• Karen Seiger

Enter the Morbid Anatomy Museum Flea Market If You Dare


Antique medical instruments from Ryan Matthew Cohn


Morbid Anatomy Museum in Brooklyn


Have you been to the Morbid Anatomy Museum? If you are even remotely curious, you need to go. It’s an amazing place.

The museum allows us to “explore the intersections of death, beauty, and that which falls between the cracks.” Within its beautiful new 4,200 square foot location, the museum hosts truly unique exhibits and an extensive schedule of remarkable events. They also have a bookstore and café that should not be missed.

I had been meaning to go there for quite a while. The museum has hosted a Morbid Anatomy Holiday Market for several years. It has been on my Holiday Markets List, but I have never been able to attend. This summer, though, they hosted their first summertime Morbid Anatomy Flea Market. I was not going to miss it. Read to the end for more information about the next exciting event in October.

The market took place in their downstairs space, where a dozen or so vendors set up their tables. There was a great energy there, and a distinct sense that we were somehow kindred spirits for being at such an unusual event. The market attracted people with a range of interests, from taxidermy and vintage carnival and side show objects from the Invisible Gallery, to Goth fashion and bones.

Bighorn Sheep Skull from Amber Maykut Hoardaculture


There were ceramic skull vessels by END Elizabeth New Design; miniature death mask jewelry by Post Moss Mortem, preserved specimens by artist and designer Mark Splatter, taxidermy squirrels by Amber Maykut Hoardaculture, among many other intriguing objects.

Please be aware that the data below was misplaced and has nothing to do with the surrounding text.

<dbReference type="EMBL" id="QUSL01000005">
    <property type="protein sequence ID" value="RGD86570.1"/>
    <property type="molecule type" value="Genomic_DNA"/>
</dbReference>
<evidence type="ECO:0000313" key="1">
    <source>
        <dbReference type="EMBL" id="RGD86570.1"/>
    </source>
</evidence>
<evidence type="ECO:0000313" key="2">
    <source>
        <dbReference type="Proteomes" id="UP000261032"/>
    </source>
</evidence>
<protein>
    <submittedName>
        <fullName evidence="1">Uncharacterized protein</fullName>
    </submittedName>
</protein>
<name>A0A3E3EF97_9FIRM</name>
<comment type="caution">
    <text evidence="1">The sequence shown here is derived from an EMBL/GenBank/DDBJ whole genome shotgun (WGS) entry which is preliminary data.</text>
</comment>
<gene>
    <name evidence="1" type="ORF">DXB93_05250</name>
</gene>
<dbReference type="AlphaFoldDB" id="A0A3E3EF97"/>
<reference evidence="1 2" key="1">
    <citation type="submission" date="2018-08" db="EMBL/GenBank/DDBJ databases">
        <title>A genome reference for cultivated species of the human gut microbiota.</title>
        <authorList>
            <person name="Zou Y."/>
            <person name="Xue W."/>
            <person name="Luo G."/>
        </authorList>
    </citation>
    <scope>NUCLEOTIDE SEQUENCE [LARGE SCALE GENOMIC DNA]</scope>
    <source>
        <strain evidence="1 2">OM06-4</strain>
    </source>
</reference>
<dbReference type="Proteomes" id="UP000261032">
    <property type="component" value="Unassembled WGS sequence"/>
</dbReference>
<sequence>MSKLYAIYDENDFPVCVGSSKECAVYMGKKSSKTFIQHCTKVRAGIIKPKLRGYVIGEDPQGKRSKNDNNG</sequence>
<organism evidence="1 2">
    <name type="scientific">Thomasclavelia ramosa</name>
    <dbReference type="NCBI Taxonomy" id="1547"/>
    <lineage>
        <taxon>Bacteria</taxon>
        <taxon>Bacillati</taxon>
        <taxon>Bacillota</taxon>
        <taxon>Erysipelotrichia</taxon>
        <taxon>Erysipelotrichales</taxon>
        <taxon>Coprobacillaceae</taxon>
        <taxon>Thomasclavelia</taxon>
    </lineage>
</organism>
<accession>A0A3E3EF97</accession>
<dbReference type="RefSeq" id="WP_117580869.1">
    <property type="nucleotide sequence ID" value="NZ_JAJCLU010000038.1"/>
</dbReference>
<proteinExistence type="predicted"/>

The Morbid Anatomy Flea Market is the brainchild of Laetitia Barbier, Head Librarian and Event Coordinator for the museum. Originally from Paris, she loves shopping at flea markets, where you never know if you’ll come home “with 10 dresses or nothing.” She especially adored visiting the indoor Antiques Garage, where vendors presented their personal sense of aesthetics. Her work at the museum afforded her the opportunity to create her own flea market that is darkly beautiful, potentially shocking and pleasantly cozy.

“I wanted to create a place that is playful. Antiques dealers with great stories. Artists making things,” she said. “These people have the courage to live off of their creativity, and we need to support them and keep them in New York City to keep it cool, edgy, underground and arty.”


The Invisible Gallery


For me, the museum and the flea market offer a connection to our physicality and mortality that is almost too difficult to confront. However, the objects there are presented to us carefully, creatively and artfully, making them not only intriguing, but oddly comforting as well. (If the two previous sentences sounded clumsily philosophical, you are absolutely correct, and I invite you to meet me at the next market and help me express it better.)

And now for some exciting news! On Sunday, October 12, the museum is hosting their first Halloween/Day of the Dead Flea Market. Some new vendors will be there with chocolates and Mexican Day of the Dead figures and decorations, including skulls sculpted from sugar and chocolate. Feel free to dress for the occasion.

Visit the Morbid Anatomy Museum online to plan your visit. Follow them on Facebook, Twitter, Instagram and Pinterest.

~Karen Seiger, Markets of New York City

Antique medicine bottles from Ryan Matthew Cohn Oddities


Miniature Death Mask Necklace, handmade by Post Moss Mortem


This incredible piece is called Gaz Mask, based on the pattern for an actual WWI gas mask, handmade by Wren Britton of Purevile


Taxidermy Squirrel by Amber Maykut Hoardiculture


Human Vertebrae from the collection of Ryan Matthew Cohn Oddities


Miniature Bluff on a Horse Bone by Nicole Antebi


Wasp nest and gemstone diorama by Elizabeth Ann Seymour at the Morbid Anatomy Museum


Ceramic Skulls made by END Elizabeth New Design


Wet specimen sea horses in decorative jars by Mark Splatter


The Last Menagerei: These plates commemorate extinct animals – by Nicole Antebi


Porcelain Lady from the Invisible Gallery


This is known as a Wax Moulage showing Secondary Syphilis of the Face, handmade by Nicole Antebi


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© 2020 by Karen Seiger

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